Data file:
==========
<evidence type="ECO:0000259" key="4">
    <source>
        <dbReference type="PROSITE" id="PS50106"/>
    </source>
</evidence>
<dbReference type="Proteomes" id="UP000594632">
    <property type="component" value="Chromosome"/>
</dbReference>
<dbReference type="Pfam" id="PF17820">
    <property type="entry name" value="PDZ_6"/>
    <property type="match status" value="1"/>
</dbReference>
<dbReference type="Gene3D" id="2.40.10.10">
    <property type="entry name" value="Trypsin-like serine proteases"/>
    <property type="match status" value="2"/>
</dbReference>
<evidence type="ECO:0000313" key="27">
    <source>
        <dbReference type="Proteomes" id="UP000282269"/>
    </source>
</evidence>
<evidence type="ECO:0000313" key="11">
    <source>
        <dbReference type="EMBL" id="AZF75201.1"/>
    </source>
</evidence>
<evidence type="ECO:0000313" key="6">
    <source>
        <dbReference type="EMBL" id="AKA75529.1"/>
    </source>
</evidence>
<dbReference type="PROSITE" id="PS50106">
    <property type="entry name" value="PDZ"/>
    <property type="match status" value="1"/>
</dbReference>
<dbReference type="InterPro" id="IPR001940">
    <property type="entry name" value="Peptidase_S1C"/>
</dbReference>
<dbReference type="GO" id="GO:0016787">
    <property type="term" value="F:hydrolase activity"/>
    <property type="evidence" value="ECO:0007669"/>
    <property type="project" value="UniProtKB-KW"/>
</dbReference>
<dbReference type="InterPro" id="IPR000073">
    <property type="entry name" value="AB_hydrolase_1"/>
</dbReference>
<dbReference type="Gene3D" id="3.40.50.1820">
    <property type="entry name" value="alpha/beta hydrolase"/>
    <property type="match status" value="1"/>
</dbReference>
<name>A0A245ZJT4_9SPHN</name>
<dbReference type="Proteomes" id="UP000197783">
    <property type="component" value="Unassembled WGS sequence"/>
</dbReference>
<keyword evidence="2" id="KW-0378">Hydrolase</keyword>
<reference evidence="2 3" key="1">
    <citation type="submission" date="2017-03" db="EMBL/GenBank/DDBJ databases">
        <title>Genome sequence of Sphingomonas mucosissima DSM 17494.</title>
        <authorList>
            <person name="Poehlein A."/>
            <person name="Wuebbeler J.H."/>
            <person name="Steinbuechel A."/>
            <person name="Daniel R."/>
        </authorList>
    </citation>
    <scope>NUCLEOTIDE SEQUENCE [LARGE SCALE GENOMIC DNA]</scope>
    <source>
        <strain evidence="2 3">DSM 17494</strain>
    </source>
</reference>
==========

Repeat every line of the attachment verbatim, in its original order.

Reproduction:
<evidence type="ECO:0000259" key="4">
    <source>
        <dbReference type="PROSITE" id="PS50106"/>
    </source>
</evidence>
<dbReference type="Proteomes" id="UP000594632">
    <property type="component" value="Chromosome"/>
</dbReference>
<dbReference type="Pfam" id="PF17820">
    <property type="entry name" value="PDZ_6"/>
    <property type="match status" value="1"/>
</dbReference>
<dbReference type="Gene3D" id="2.40.10.10">
    <property type="entry name" value="Trypsin-like serine proteases"/>
    <property type="match status" value="2"/>
</dbReference>
<evidence type="ECO:0000313" key="27">
    <source>
        <dbReference type="Proteomes" id="UP000282269"/>
    </source>
</evidence>
<evidence type="ECO:0000313" key="11">
    <source>
        <dbReference type="EMBL" id="AZF75201.1"/>
    </source>
</evidence>
<evidence type="ECO:0000313" key="6">
    <source>
        <dbReference type="EMBL" id="AKA75529.1"/>
    </source>
</evidence>
<dbReference type="PROSITE" id="PS50106">
    <property type="entry name" value="PDZ"/>
    <property type="match status" value="1"/>
</dbReference>
<dbReference type="InterPro" id="IPR001940">
    <property type="entry name" value="Peptidase_S1C"/>
</dbReference>
<dbReference type="GO" id="GO:0016787">
    <property type="term" value="F:hydrolase activity"/>
    <property type="evidence" value="ECO:0007669"/>
    <property type="project" value="UniProtKB-KW"/>
</dbReference>
<dbReference type="InterPro" id="IPR000073">
    <property type="entry name" value="AB_hydrolase_1"/>
</dbReference>
<dbReference type="Gene3D" id="3.40.50.1820">
    <property type="entry name" value="alpha/beta hydrolase"/>
    <property type="match status" value="1"/>
</dbReference>
<name>A0A245ZJT4_9SPHN</name>
<dbReference type="Proteomes" id="UP000197783">
    <property type="component" value="Unassembled WGS sequence"/>
</dbReference>
<keyword evidence="2" id="KW-0378">Hydrolase</keyword>
<reference evidence="2 3" key="1">
    <citation type="submission" date="2017-03" db="EMBL/GenBank/DDBJ databases">
        <title>Genome sequence of Sphingomonas mucosissima DSM 17494.</title>
        <authorList>
            <person name="Poehlein A."/>
            <person name="Wuebbeler J.H."/>
            <person name="Steinbuechel A."/>
            <person name="Daniel R."/>
        </authorList>
    </citation>
    <scope>NUCLEOTIDE SEQUENCE [LARGE SCALE GENOMIC DNA]</scope>
    <source>
        <strain evidence="2 3">DSM 17494</strain>
    </source>
</reference>